What really matters to IC performance is what temperature the die is.  That is not to say that a temperature change on the load may change its characteristics and cause performance issues.  Still, when we measure and characterize ICs all we can know is what temperature the die is at.  A real world application needs to characterize both the load and operating conditions (mostly supply voltage) as well as the thermal capabilities of the package and circuit board as well as the thermal environment.  Just because the data-sheet says the part can operate over a -40 to +85°C ambient does not mean the part will not burn up if you do not limit the power being dissipated in the IC as well as provide a good thermal path for the power that is dissipated to leave the die (figure 1).
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It represents a an IC mounted in some computer gismo like a CD ROM or hard drive. (see Fig 1).
It does not take long to realize that asking the question: "The room temperature is 50 degrees, how hot does the IC get?" is nonsensical.  The first problem is that we need to know how much heat is being created in the IC.  This is based on three major factors:
  1. What is the load on the IC?
  2. What is the use of the IC?
  3. What is the power supply to the IC?
In order to know the worse-case heat generation you need to know the worse case answers to these three issues.  The worse case load may be due to manufacturing tolerances of the part the IC is driving.  It may be really diabolical because the load may be temperature dependent and then you have a partial differential equation problem (i.e.: build it and see what happens).  The worse case use of the IC can also be elusive.  If it is an audio part then the worse case may be that particular volume of a square wave that results in the worse-case heating of the output transistors.  For hard drives it probably be something goofy that Windows does that beats and beats on the chip for no real reason.  For a CD-R amplifier it may be some combination of write and erase cycles that causes the greatest heating.  The last question is a little more intuitive.  If the power supply is 5 volts it will often have a 10% tolerance so you had better count on the part being powered by 5.5 volts when you make your tests to determine if things will blow up.  Even million-to one conditions must be looked at because if you build millions of things, like us, you are sure to have that condition exist eventually.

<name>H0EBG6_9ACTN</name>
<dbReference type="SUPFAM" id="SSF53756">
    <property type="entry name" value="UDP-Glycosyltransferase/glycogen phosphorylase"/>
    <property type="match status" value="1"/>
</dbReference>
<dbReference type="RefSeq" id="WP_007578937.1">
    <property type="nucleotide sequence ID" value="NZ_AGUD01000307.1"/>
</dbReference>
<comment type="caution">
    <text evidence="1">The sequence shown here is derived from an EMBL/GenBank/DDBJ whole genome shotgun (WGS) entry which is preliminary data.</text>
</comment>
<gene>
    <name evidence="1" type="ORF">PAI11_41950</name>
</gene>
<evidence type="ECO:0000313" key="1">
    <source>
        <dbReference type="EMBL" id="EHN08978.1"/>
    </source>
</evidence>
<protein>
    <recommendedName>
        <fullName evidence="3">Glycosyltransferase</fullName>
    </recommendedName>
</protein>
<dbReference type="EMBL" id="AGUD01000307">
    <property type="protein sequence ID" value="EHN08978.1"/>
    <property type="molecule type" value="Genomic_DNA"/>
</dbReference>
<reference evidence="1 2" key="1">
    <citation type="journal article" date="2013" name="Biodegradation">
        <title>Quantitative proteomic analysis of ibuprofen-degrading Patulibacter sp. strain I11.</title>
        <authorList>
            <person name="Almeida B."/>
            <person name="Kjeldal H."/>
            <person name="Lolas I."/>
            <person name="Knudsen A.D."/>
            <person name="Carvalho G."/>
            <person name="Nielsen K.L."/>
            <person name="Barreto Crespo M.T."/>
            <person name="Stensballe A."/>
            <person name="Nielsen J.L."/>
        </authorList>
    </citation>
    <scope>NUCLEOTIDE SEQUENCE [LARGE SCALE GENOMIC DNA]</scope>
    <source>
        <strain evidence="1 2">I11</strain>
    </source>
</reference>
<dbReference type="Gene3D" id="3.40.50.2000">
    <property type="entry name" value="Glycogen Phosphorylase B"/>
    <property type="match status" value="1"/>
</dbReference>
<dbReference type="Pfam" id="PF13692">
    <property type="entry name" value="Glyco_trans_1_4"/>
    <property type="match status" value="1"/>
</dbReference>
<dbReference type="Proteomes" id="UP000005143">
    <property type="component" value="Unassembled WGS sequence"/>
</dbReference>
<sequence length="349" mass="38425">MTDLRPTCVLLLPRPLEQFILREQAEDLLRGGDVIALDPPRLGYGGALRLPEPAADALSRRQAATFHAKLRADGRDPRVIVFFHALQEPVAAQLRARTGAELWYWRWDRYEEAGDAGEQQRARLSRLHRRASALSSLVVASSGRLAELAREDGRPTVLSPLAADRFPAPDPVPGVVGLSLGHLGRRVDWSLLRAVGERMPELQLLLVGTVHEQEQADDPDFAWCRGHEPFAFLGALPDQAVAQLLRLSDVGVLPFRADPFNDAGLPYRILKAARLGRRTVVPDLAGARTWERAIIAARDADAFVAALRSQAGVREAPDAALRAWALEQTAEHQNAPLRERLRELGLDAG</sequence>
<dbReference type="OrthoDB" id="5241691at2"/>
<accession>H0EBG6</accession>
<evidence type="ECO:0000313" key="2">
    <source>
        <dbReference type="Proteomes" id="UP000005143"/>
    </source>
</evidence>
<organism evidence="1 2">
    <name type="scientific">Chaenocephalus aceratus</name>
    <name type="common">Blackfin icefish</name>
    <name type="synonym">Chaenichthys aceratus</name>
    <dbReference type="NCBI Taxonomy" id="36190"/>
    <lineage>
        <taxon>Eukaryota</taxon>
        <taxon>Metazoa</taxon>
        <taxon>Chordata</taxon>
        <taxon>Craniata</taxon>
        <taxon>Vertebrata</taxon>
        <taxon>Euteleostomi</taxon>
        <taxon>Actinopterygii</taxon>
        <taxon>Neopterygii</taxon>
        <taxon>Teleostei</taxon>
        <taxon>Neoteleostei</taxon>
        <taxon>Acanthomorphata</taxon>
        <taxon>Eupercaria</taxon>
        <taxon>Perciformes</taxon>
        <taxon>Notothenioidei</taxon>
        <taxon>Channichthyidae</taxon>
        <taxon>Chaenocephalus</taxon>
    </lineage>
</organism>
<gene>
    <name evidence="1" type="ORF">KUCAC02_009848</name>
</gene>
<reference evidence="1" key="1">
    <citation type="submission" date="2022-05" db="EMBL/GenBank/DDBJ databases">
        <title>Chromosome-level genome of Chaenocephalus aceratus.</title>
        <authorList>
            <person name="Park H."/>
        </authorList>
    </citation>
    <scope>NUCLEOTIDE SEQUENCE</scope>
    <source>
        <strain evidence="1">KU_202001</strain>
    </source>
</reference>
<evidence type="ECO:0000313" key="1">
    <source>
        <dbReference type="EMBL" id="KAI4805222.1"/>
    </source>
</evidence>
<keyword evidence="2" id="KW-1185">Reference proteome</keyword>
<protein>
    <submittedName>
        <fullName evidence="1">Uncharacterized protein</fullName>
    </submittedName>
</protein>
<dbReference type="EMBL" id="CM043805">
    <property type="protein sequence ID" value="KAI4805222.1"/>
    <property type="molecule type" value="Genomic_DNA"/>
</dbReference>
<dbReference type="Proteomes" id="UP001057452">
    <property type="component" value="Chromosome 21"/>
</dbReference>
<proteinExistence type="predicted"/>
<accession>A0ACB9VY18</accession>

The other factor in how hot this IC gets is the amount of heat that can be removed from it.  Now things can get really messy.  Start with the
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die.  After all that is all that really matters.  You are trying to keep it form getting to 150 degrees or whatever we recommend.  Is the die epoxied to the lead frame?  Then there will be a worse-case thickness for that epoxy and that will interfere with the heat removal.  Is there a spec for how the part is soldered to the board?  Then that must be factored in.  Now you can image that the heat is finally getting out of the part and onto the copper traces in the circuit board.  How thick is the board?  What other components are heating it?  How think is the solder mask covering (insulating) the copper?  The temperature of the board is determined by all this.  It is the difference in that temperature to the surrounding air, as well as the airflow over it that will determine the final temperature of the IC.
The temperature of the surrounding air is also tricky.  For that IC it certainly isn't the room temperature.  It is the temperature and movement of the air around that circuit board that is spreading the heat out that determines how hot the IC gets.  The air movement is based on a fan mounted on the back of the drive.  That will also have manufacturing variations.  It may also move less air as it gets dirty with use.  And if the power to the fan is low it will move less air.  The part could run from 5 volts and be at 5.5 max and the fan could run from 12 volts and be running at 10.8 volts minimum.  Fun huh?  But that air the fan is drawing past the part may come mostly from inside the computer, not form the room.  So then you have to factor in the worse case computer case temperature.  This is also based on how many things are installed and how hard they are running.  Then there is a whole different fan that is trying to get cool air into the computer enclosure.  One thing is for certain: If the room air is at 50°C the air around that IC is certain to be higher.  Another fact is that if the room temperature increases by
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10 degrees the die temperature will have to increase by at least that amount.

1.5 It's all about the die temperature.